When companies invest it is in R&D, marketing, physical assets, etc., so that is where the discretionary cash flow is going. The trick in any growth business is determining how much of that spending is necessary to sustain current revenues. Clearly, in the case of Amazon, not all of it is; hence, some is discretionary.
    Nov 29, 2012. 09:30 PM | 1 Like Like |Link to Comment
  • Talking Soda [View article]
    Thanks for the info.

    Unfortunately, I don't consume sugar at all (not for medical reasons) so the machine would be a bit of waste for me. And the tap water in most but certainly not all of California does not taste that great!
    Nov 29, 2012. 07:47 PM | Likes Like |Link to Comment
  • What Selling Double The Kindles Really Means [View article]
    I think the market assumes they generate about $4.5 billion of discretionary cash flow. In my view the biggest knock on Amazon is that their growth is becoming markedly less capital efficient but I am not sure what series of events will lead to a crisis of confidence in the company. If the CEO waits for a stock crash to pull back on spending for growth, it could wreak considerable havoc on the real business. I hope he understand this.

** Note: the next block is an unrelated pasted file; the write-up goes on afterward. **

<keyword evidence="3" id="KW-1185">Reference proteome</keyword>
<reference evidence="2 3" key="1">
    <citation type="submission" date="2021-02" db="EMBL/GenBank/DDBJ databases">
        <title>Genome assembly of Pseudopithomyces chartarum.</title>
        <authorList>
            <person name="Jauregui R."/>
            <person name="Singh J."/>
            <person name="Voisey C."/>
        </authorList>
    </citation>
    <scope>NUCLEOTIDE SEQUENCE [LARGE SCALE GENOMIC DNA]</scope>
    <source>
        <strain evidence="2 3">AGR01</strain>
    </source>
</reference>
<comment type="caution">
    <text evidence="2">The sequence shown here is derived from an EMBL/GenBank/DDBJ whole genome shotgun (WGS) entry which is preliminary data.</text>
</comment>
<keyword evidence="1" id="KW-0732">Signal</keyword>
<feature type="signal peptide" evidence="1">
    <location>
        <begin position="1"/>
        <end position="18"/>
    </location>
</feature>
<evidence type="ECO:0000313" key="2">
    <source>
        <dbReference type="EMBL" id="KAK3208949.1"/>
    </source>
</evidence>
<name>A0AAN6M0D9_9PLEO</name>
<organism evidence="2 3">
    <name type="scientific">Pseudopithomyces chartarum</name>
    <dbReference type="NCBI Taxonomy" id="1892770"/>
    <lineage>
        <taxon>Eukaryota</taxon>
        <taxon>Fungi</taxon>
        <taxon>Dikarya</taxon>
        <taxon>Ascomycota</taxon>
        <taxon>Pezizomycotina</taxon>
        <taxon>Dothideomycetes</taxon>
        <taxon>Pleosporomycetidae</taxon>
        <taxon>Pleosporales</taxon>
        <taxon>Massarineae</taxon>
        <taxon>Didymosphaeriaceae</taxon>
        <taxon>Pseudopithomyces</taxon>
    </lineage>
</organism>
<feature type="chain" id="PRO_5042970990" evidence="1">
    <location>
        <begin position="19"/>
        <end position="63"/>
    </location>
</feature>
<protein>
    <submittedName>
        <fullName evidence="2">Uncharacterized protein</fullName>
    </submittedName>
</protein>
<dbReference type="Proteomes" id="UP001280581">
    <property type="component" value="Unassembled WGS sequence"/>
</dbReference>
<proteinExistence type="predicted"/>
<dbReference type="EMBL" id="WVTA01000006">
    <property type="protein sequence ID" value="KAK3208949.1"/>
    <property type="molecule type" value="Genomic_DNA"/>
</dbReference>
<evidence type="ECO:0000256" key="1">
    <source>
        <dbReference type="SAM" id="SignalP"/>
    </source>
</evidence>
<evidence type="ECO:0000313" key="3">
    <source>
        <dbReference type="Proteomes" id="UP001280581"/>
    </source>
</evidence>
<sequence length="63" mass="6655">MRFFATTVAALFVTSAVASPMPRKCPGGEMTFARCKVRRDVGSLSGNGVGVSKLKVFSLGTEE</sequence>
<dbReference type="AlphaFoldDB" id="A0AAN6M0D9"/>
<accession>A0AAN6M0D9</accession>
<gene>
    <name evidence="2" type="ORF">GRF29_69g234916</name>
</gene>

Nov 29, 2012. 07:35 PM | Likes Like |Link to Comment
  • Talking Soda [View article]
    This is sort of my position. I know people like to rail on short sellers, but in terms of real power on Wall Street, a firm like Fidelity owning 13% of your shares speaks volumes. These are the guys that can move the needle with a series of phone calls, including not allowing the shares they own to be borrowed (although I am not 100% sure how this works when held in a mutual fund). But if I am a long and I like the company then I want there to be short sellers, because then I can get more shares without moving the price. Capacity is a huge issue in a smaller name like this for multi-billion dollar funds. End of day, the high short interest has always had me a bit confused. I think there is a story here that hasn't been fully told.
    Nov 29, 2012. 07:22 PM | 1 Like Like |Link to Comment
  • Talking Soda [View article]
    It would an extremely predatory thing to do for any retailer, legal questions aside.
    Nov 29, 2012. 07:06 PM | Likes Like |Link to Comment
  • What Selling Double The Kindles Really Means [View article]
    How much discretionary cash flow do you think AMZN generates at run rate?
    Nov 29, 2012. 06:46 PM | Likes Like |Link to Comment
  • Talking Soda [View article]
    I think it was an attractive short for 3 months in mid-2011, but that was quite some time ago now.
    Nov 29, 2012. 06:14 PM | Likes Like |Link to Comment